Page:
Study: Therapy sessions may be key to drug-free treatment for chronic back pain

A new drug-free treatment that ‘retrains’ the brain can provide better long-term relief from back pain than opioids, a study has found. Patients reported significant improvements after the 12-week course, which consisted of one hour with a physiotherapist each week.

Dr Neil O’Connell, who worked on the trial at Brunel University, London, said: ‘These results show real promise.’ Around 11million people in the UK suffer from back pain, making it the leading cause of disability.

‘Sensorimotor retraining’ changes the way people think about their condition, so they no longer see it as a defect or barrier to movement.

The course alters the way people process feelings from their back – patients watch videos of others performing back movements, before copying the moves themselves.

Patients seeking treatment for back pain reported significant improvements after the 12-week course of one-hour therapy, which consisted of one hour with a therapist each week

What is sensorimotor retraining?

Sensorimotor retraining is designed to alter how people think about their body when it is in pain, how they process that information, and how they move.

The aim is to help suffers understand it is safe and helpful in dealing with long term pain to move, helping them feel safe to do so and giving them that experience.

In practise, the retraining initially involves educational videos explaining the science behind pain and how it is triggered, sensory precision training, and mental rehearsal of movements.

Patients then progress to doing simple movements before progressing to complex exercises like squatting, lunging, and lifting.

Researchers analysed 276 Australian patients with chronic lower back pain, with half completing the course and the rest given ‘sham’ treatments.

Participants had an average age of 46, and were split evenly in terms of gender.

Patients in the sensorimotor retraining arm of the study undertook physiotherapy sessions that involved being educated about how back pain works, training of how the body feels pain, and mental rehearsing of movements that might trigger pain.

Participants then eventually progressed to doing gradually more intense exercises.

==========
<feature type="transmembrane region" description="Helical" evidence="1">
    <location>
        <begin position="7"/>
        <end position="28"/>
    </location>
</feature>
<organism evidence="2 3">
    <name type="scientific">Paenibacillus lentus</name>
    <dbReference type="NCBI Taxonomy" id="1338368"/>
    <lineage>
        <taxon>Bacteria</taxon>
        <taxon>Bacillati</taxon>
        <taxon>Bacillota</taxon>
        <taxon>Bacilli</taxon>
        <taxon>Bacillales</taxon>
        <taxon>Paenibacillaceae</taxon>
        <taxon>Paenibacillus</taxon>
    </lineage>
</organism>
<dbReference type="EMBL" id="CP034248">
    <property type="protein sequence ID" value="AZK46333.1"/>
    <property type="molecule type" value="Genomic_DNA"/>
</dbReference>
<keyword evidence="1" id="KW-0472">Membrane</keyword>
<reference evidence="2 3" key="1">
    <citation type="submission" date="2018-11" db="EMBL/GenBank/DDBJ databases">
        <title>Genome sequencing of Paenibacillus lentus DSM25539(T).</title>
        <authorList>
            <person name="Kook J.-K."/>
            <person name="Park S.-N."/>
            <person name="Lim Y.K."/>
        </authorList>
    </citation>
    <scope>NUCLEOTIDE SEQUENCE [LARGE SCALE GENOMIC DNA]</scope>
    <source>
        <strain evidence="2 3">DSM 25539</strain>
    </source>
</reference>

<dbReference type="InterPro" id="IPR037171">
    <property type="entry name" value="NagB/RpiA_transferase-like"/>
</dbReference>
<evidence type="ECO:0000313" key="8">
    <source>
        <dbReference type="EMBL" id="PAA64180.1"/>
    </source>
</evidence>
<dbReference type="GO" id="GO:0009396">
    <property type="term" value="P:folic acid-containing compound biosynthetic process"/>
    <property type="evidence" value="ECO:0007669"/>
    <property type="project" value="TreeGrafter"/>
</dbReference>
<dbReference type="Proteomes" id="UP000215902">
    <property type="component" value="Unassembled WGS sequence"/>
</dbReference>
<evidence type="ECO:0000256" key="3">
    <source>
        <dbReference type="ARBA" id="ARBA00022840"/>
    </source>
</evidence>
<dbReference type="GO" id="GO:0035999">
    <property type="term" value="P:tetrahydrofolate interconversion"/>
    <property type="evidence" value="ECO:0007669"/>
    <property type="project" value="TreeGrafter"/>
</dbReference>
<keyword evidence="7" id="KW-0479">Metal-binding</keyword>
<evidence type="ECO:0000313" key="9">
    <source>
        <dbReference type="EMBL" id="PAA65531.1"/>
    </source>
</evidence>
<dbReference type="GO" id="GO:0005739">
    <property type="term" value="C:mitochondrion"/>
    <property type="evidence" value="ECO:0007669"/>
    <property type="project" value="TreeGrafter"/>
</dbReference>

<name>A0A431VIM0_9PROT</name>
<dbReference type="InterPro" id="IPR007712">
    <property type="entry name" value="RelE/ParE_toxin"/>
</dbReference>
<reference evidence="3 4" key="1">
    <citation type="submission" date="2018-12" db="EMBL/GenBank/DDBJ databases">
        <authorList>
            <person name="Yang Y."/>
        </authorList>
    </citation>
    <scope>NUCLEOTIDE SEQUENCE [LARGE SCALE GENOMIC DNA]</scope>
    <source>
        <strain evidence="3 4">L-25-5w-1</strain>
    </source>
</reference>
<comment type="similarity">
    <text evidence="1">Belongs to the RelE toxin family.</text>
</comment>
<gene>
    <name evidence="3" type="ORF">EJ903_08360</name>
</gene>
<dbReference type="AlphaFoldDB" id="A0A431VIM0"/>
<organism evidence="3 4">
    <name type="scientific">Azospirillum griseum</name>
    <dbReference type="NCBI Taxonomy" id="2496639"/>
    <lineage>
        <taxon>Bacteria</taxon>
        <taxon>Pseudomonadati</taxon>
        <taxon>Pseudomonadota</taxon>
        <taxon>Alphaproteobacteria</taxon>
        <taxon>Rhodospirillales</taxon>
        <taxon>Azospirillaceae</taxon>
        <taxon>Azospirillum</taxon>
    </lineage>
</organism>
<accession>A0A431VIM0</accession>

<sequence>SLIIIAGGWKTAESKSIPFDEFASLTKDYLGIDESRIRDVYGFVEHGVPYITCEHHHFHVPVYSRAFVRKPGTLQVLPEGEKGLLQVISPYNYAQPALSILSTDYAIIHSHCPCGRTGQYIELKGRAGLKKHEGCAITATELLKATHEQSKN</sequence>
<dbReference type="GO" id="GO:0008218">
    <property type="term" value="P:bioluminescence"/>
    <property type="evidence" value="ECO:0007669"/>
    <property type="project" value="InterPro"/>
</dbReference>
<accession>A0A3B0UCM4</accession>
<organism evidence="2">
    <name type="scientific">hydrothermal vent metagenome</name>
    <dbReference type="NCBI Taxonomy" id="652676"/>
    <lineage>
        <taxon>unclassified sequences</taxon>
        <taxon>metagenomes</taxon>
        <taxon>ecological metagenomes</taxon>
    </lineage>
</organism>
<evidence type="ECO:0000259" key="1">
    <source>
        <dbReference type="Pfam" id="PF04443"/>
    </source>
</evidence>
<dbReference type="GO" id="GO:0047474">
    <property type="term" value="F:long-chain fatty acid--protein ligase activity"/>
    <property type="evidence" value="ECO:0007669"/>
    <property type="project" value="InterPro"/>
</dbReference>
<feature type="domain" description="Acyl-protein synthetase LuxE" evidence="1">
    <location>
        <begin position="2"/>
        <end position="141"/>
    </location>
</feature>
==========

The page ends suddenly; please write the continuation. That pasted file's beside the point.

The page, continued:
They also repeated some of these exercises at home for 30 minute sessions five times per week.

The idea behind the retraining is that patients with lower back pain often have less fit backs as they do less physical activity to try and protect themselves from triggering pain.

This sheltering of the back disrupts the normal way the brain and back communicate via the nervous system making it hypersensitive to pain and putting suffers in a self-sustaining cycle that they need to protect their back, the researchers said.

The sensorimotor retraining aimed to break this cycle and help the brain to communicate with the back normally.

In comparison to the retraining group, the sham group were treated with laser and electrical therapies.

After 18 weeks, participants were asked to rate their back pain out of 10 and this was compared to the score at the start of the study.

Sensorimotor retraining patients saw their pain score decrease from 5.6 to 3.1 on average.

Sham treatment patients only had their average pain scores decrease from 5.8 to 4.

After 26 weeks, 18.3 per cent in the ‘real’ group met the criteria for ‘recovery’ compared with only 9.8 per cent in the ‘sham’ group.

Professor James McAuley, a psychologist at the University of New South Wales who also worked on the study, said the results challenged the current treatment methods for chronic back pain like using opioid painkillers.

‘If you compare the results to studies looking at opioid treatment versus placebo, the difference for that is less than one point out of 10 in pain intensity, it’s only short term and there is little improvement in disability,’ he said.

He added the sensorimotor retraining had made an incredible and long-term difference to how patients dealt with their pain.

‘People were happier, they reported their backs felt better and their quality of life was better,’ he said.

‘It also looks like these effects were sustained over the long term; twice as many people were completely recovered.

‘Very few treatments for low back pain show long-term benefits, but participants in the trial reported improved quality of life one year later.’

The therapy could be more widely available in six to nine months. The findings were published in the Journal of the American Medical Association.

About 52 million Americans and 568 million people worldwide are estimated to suffer from lower back pain

Using drugs in pain management has come under scrutiny in recent years due to a rise in opioid addiction in the US.

There are also fears of a similar burgeoning crisis in the UK, with opioid hospitalisations soaring over the last decade as more Britons turn to painkillers while on NHS waiting lists for operations like hip or knee replacements.

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